A new whitepaper released by a consortium of European universities has revealed that sodium-ion batteries have great potential to represent the next generation low cost and environmentally friendly energy storage solution.
In the whitepaper, Challenges of today for Na-based batteries of the future: from materials to cell metrics, a team of scientists including from the University of Warwick combined their knowledge and expertise to assess the current status of the Na-ion technology from materials to cell development, offering a realistic comparison of the key performance indicators for sodium-ion batteries (NBs) and lithium-ion batteries (LIBs).
LIBs are the electrochemical energy storage systems of choice for a wide variety of applications, however other types of emerging battery technologies are currently on the path to share their dominant position.
LIBs play a primary role in the transition to a low carbon economy. However, as the market rapidly expands, the environmental and social challenges associated with the mass production of LIBs is triggering large attention toward the search for alternative energy storage solutions based on materials that can be sourced in a sustainable and responsible way.
In this scenario, NIBs represent an alternative low cost, sustainable and more environmentally friendly energy storage technology.
Na- based batteries offer a combination of attractive properties. They are low cost, use sustainable precursors and have secure raw material supplies. In addition, they are considered as a drop-in technology which could benefit from the already existing Li-ion batteries manufacturing facilities.
As Li-based systems, Na-based batteries come in different forms, such as Na-ion, Na-all-solid-state-batteries, NaO2 and Na/S. While the last ones are seen as disruptive future technologies, the Na-ion technology represent an attractive technology almost ready to challenge the Li-ion batteries in specific applications.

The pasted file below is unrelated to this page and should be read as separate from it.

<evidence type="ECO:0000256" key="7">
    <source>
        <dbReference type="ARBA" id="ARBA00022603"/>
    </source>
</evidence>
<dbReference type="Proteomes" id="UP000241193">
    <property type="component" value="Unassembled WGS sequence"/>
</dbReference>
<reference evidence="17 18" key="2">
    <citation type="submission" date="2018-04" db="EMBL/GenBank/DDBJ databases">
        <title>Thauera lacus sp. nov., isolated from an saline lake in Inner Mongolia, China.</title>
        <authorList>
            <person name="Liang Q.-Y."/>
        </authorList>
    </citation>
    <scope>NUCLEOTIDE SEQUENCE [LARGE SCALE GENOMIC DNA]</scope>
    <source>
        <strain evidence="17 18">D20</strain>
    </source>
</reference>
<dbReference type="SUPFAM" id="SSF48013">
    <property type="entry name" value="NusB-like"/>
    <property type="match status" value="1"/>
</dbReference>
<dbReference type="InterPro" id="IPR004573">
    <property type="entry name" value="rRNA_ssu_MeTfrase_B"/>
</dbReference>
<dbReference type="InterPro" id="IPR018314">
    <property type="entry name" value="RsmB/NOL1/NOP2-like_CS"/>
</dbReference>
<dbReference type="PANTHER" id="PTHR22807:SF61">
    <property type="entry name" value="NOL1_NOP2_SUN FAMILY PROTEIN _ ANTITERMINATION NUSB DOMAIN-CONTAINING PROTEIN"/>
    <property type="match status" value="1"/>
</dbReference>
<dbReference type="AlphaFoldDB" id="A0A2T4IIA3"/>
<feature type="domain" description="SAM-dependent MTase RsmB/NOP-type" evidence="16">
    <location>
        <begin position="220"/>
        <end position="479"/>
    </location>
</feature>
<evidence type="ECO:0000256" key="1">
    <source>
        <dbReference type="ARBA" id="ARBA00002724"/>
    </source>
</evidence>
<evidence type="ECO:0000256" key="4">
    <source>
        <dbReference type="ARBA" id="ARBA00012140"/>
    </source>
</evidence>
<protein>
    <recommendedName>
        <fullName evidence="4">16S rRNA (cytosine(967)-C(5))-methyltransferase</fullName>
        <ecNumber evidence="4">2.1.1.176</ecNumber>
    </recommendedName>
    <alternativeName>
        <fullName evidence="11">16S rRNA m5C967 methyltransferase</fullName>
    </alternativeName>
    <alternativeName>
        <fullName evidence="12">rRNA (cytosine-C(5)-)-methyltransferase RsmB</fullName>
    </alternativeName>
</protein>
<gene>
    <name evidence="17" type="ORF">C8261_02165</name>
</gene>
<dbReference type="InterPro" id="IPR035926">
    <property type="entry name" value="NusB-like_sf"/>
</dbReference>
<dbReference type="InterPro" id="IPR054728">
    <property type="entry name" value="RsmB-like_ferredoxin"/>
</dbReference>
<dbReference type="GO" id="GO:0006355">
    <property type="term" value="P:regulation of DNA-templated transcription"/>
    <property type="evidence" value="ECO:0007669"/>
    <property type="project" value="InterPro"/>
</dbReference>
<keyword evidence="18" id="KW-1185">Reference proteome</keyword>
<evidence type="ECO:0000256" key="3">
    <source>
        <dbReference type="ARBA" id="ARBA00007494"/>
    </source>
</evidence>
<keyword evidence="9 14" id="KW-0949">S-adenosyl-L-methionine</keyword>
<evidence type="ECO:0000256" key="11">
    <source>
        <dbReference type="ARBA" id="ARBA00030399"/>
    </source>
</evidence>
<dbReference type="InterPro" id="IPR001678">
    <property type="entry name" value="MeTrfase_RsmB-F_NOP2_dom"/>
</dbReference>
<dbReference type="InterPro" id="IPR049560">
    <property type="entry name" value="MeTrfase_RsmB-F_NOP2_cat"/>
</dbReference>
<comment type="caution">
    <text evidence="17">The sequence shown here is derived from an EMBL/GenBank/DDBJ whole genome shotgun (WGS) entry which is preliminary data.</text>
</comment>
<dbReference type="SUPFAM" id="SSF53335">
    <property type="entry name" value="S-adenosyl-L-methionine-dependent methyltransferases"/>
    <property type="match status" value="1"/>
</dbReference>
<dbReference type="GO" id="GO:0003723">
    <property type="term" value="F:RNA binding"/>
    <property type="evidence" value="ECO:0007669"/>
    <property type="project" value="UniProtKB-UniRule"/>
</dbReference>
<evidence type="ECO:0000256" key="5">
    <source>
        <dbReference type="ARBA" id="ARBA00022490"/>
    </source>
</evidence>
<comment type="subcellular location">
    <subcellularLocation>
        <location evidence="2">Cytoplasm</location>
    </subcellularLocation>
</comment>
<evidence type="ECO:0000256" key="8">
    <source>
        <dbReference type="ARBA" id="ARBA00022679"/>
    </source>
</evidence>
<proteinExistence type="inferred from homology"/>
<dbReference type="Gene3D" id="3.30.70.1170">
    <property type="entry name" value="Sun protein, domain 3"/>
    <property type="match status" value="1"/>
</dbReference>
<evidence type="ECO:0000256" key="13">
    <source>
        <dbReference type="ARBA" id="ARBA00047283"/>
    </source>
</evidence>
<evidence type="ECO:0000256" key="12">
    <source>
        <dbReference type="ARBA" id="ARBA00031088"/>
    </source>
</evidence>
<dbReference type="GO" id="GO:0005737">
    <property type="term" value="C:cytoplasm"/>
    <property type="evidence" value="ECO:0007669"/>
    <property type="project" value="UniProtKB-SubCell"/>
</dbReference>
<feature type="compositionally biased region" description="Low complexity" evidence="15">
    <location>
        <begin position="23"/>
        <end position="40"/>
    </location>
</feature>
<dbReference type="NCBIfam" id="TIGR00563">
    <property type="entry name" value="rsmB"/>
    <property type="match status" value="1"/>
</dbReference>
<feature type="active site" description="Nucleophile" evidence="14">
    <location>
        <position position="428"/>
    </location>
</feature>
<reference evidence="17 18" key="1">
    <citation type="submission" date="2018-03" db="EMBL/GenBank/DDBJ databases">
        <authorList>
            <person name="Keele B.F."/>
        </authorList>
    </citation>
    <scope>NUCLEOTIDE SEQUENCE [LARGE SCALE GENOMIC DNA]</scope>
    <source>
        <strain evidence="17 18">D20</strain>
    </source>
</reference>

Performance metrics are of utmost importance for the SIB technology to ensure a competitive cost per Wh and find a place in the market. In this work, the most promising electrode materials and electrolyte systems have been reviewed and performance metrics from the academic literature have been used to extrapolate full sodium ion cells performance indicators.
Authors indicate that with the ongoing development, the present best materials available for Na-ion cells should allow approaching the energy density of the present generation of Li-ion commercial cells.
One of the most important application field for the developed sodium-ion battery prototypes is certainly stationary energy storage systems, where cost and cycle life represent two fundamental parameters.
Dr Ivana Hasa, Assistant Professor at WMG, said: “In this field sodium-ion batteries have the potential to dominate the future market representing the most promising system to fill the gap between energy production and utilization by securing energy supply. However high-power applications in the electrified automotive field are a potential niche field application for NIBs”
Further technological improvements are needed to increase the performance especially in terms of energy density. Extremely encouraging results have been achieved for the Na-ion technology in a very short time when compared to the Li-ion technology. Technological improvement will be achieved by cell component fabrication/assembly optimisation, as occurred in the last thirty years for the LIB technology.
Dr Ivana Hasa, from WMG, University of Warwick, adds: “From an applied research point of view, the future research efforts should be devoted on fundamental research, materials discovery and understanding of the thermodynamic and kinetic processes governing the chemistry of these systems. In addition, the investigation of upscaled Na-ion batteries is of primary importance to obtain realistic data to benchmark the progress of the technology as well as the adoption of a common reporting methodology in the scientific community enabling a fair comparison among performance results.”
Learn more about the whitepaper.